I want you to tell me how I taste. How I taste when you cannibalize me. When you turn my body into flesh, mind into profit, (I)mage into proof.
I want you to tell me how I taste after you eat away at my energy and leave bones on my plate. When your bites turn my trauma into workshops and your tongue silences mine to make a degree.
How. Do. I . Taste?
Do I taste like “shame,” that runs vile on your lips? Like “di-ver-si-ty” work done without pay? Like “o-pres-sion”?
Or is it currency that you taste? The worth of my body swashing through your mouth, proving sustenance for generations and generations of white bodies needing to be educated through my pain.
And when you eat me do you stop to hear my pleas? To hear me say:
I’m tired of my experiences being central to my peers’ understanding of a course.
I’m tired of coaching you through race — of finding the text for you to read, the videos for you to watch, of providing you with the knowledge that YOU SHOULD ALREADY HAVE.”
I’m tired of feeling as if I’m not doing enough when it’s Bates that’s not doing enough. Bates that is not speaking enough. Bates that is not caring enough about my body outside of the monetary value it may bring.”
I want to know if you stop eating long enough to hear me wonder if this is what anti-racist work looks like? To follow students around campus under the guise of campus safety? To form equity groups reliant on the work of students of color? To reform departments, but preserve jobs? To only address race when it’s relevant to the college’s image?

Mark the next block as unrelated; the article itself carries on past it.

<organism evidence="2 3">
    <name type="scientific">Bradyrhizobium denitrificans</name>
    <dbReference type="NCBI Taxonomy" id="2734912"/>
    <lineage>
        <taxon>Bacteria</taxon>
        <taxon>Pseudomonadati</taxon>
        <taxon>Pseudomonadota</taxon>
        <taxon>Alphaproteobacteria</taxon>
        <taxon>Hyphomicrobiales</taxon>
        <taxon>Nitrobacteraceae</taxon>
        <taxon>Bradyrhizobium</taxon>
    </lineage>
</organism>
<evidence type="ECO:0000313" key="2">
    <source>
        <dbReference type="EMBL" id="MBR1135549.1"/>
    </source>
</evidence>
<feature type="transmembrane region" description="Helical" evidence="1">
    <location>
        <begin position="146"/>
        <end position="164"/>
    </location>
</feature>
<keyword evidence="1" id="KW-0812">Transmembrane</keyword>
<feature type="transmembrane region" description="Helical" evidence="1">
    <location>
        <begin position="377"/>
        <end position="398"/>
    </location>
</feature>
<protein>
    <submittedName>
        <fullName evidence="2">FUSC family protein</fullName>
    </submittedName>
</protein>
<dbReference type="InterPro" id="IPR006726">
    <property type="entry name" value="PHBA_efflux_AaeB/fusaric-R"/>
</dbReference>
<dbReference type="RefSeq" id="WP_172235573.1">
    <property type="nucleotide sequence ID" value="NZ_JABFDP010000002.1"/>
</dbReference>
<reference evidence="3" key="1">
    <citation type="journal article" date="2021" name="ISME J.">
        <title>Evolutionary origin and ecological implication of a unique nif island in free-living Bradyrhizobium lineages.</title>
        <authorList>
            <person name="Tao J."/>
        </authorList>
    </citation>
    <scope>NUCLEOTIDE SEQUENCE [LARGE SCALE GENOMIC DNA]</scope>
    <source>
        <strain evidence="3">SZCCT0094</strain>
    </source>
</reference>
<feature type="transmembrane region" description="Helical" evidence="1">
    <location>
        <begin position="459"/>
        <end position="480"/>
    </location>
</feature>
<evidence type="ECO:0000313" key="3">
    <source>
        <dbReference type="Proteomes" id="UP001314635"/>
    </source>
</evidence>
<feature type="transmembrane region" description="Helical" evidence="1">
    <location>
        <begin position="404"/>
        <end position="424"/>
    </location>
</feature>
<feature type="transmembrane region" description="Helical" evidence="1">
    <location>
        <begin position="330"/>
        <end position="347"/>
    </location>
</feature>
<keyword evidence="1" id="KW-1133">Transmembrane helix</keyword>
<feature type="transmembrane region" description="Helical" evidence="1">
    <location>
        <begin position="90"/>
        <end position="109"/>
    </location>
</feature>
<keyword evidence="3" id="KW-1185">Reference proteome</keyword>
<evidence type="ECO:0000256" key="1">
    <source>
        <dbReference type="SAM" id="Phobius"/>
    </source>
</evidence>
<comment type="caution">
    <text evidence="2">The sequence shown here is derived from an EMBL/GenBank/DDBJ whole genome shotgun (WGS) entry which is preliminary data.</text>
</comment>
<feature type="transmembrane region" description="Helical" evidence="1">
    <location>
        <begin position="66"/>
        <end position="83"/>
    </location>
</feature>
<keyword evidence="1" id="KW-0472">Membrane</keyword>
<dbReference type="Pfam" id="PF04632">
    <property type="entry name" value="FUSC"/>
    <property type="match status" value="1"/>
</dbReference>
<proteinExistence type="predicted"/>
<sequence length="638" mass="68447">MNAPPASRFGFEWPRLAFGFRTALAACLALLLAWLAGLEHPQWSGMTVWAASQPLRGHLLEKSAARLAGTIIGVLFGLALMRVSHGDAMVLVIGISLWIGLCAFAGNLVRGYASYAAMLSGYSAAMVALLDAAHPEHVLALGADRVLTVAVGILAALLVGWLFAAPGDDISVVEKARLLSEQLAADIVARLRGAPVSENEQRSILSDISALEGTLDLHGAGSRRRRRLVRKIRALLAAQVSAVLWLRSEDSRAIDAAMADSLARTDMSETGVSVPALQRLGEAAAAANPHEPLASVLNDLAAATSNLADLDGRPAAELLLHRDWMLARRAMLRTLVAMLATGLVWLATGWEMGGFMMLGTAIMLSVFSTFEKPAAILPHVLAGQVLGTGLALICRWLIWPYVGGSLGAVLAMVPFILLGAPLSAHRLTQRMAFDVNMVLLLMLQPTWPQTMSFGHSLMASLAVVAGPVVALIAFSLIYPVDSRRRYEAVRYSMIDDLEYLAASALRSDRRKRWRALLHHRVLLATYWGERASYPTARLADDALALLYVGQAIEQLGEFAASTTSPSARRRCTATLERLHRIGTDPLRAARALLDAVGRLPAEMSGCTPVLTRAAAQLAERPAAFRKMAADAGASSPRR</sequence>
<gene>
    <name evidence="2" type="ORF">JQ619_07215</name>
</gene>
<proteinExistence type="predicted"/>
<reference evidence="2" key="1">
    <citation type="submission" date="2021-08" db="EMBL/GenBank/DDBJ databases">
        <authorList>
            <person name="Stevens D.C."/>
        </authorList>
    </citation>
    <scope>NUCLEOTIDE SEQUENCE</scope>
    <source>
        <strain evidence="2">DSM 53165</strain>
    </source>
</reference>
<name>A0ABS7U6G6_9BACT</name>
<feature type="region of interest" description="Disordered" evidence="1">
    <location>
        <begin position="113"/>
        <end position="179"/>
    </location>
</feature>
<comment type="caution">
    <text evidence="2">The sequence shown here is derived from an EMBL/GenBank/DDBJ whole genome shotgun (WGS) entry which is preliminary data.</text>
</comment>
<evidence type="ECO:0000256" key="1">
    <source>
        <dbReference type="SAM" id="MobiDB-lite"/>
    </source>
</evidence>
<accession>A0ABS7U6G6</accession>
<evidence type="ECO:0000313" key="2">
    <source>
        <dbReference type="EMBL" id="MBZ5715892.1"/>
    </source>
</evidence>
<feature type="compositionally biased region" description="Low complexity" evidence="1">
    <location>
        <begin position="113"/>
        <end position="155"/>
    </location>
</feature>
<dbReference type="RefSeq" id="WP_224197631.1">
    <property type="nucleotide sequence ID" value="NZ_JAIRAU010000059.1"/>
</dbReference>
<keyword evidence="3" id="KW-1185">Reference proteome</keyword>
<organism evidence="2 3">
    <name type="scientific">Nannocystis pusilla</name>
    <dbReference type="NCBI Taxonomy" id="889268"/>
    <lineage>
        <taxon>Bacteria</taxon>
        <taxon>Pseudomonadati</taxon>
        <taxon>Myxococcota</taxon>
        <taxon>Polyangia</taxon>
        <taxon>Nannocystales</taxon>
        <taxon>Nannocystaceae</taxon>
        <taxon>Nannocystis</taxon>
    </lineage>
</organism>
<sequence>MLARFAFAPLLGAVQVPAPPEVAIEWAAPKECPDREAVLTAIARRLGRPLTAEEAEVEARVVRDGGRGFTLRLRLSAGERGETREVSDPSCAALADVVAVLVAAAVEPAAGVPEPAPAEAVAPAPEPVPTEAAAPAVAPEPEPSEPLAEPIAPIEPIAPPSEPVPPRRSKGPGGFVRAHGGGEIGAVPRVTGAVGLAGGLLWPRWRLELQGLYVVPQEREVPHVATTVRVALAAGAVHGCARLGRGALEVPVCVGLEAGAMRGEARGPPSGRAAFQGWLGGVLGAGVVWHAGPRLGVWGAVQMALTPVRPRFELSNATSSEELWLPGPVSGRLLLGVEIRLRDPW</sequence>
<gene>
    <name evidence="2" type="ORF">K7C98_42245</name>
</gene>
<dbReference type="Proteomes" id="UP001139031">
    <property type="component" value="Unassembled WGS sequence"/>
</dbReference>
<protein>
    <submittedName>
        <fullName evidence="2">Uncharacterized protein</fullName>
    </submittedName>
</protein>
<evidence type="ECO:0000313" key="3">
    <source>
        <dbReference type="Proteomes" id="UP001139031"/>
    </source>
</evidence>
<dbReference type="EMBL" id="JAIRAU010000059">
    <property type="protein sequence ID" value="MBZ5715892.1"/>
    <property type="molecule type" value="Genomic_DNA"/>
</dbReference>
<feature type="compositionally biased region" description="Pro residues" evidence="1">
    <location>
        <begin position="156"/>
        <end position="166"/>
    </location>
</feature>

I want to know why is it that my work is never done? Why do you feel as if bite after bite after bite that there will always be more to be eaten?
But most of all I want to know what you will do with my flesh when there is nothing left to eat, and all that is left is to give me my degree, a receipt of the field in which you ate me.
The body(ies) between your teeth
I’ve attempted to write this note multiple times, trying to squeeze in what this letter means, its importance, and etc. But the simplest way to put it is that “Bites on My Body” is not only a collection of my experiences as a student of color at Bates College, but also my experiences as a Black and queer individual living in a nation with a history of colonialism, erasure, and slavery.
It’s meant to note that it is impossible to exist in this space in any fashion — student, educator — without the sensation of cannibalism; the taking of the body, the consuming of flesh, and Bates making it their own. My letter is a collection of the works that came before me, works written by Black scholars, students, and people all coming together to say that we are tired.